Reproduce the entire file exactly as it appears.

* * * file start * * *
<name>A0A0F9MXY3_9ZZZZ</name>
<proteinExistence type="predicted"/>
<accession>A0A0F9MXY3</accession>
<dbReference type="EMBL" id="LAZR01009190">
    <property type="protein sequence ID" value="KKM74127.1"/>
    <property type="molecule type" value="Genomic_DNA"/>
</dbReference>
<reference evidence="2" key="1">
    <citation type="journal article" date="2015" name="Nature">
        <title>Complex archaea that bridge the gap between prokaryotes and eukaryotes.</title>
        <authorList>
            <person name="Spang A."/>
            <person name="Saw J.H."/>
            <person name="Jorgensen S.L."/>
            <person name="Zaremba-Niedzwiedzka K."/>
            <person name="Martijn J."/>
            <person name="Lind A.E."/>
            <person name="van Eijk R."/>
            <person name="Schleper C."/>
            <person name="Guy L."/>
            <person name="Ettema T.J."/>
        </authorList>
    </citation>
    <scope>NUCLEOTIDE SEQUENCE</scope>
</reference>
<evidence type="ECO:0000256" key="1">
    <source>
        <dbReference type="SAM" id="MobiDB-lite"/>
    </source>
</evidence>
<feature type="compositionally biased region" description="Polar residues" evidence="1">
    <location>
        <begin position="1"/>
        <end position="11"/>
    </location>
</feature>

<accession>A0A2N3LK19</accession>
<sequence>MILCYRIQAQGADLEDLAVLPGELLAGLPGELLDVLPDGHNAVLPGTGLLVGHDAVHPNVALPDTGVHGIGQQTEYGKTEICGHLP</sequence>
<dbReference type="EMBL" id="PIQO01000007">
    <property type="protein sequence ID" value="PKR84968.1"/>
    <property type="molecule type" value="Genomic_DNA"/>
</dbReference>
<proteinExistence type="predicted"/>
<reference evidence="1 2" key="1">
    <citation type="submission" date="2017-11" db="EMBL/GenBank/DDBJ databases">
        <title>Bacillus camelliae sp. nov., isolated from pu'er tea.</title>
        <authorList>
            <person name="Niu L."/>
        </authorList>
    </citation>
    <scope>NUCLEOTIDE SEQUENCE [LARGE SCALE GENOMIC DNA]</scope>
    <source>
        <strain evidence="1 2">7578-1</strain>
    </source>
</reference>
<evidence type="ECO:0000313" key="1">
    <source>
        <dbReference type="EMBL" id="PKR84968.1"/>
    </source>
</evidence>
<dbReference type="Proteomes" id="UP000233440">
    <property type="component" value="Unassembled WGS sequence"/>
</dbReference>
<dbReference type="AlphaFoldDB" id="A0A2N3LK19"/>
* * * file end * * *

<name>A0A0F9MXY3_9ZZZZ</name>
<proteinExistence type="predicted"/>
<accession>A0A0F9MXY3</accession>
<dbReference type="EMBL" id="LAZR01009190">
    <property type="protein sequence ID" value="KKM74127.1"/>
    <property type="molecule type" value="Genomic_DNA"/>
</dbReference>
<reference evidence="2" key="1">
    <citation type="journal article" date="2015" name="Nature">
        <title>Complex archaea that bridge the gap between prokaryotes and eukaryotes.</title>
        <authorList>
            <person name="Spang A."/>
            <person name="Saw J.H."/>
            <person name="Jorgensen S.L."/>
            <person name="Zaremba-Niedzwiedzka K."/>
            <person name="Martijn J."/>
            <person name="Lind A.E."/>
            <person name="van Eijk R."/>
            <person name="Schleper C."/>
            <person name="Guy L."/>
            <person name="Ettema T.J."/>
        </authorList>
    </citation>
    <scope>NUCLEOTIDE SEQUENCE</scope>
</reference>
<evidence type="ECO:0000256" key="1">
    <source>
        <dbReference type="SAM" id="MobiDB-lite"/>
    </source>
</evidence>
<feature type="compositionally biased region" description="Polar residues" evidence="1">
    <location>
        <begin position="1"/>
        <end position="11"/>
    </location>
</feature>

<accession>A0A2N3LK19</accession>
<sequence>MILCYRIQAQGADLEDLAVLPGELLAGLPGELLDVLPDGHNAVLPGTGLLVGHDAVHPNVALPDTGVHGIGQQTEYGKTEICGHLP</sequence>
<dbReference type="EMBL" id="PIQO01000007">
    <property type="protein sequence ID" value="PKR84968.1"/>
    <property type="molecule type" value="Genomic_DNA"/>
</dbReference>
<proteinExistence type="predicted"/>
<reference evidence="1 2" key="1">
    <citation type="submission" date="2017-11" db="EMBL/GenBank/DDBJ databases">
        <title>Bacillus camelliae sp. nov., isolated from pu'er tea.</title>
        <authorList>
            <person name="Niu L."/>
        </authorList>
    </citation>
    <scope>NUCLEOTIDE SEQUENCE [LARGE SCALE GENOMIC DNA]</scope>
    <source>
        <strain evidence="1 2">7578-1</strain>
    </source>
</reference>
<evidence type="ECO:0000313" key="1">
    <source>
        <dbReference type="EMBL" id="PKR84968.1"/>
    </source>
</evidence>
<dbReference type="Proteomes" id="UP000233440">
    <property type="component" value="Unassembled WGS sequence"/>
</dbReference>
<dbReference type="AlphaFoldDB" id="A0A2N3LK19"/>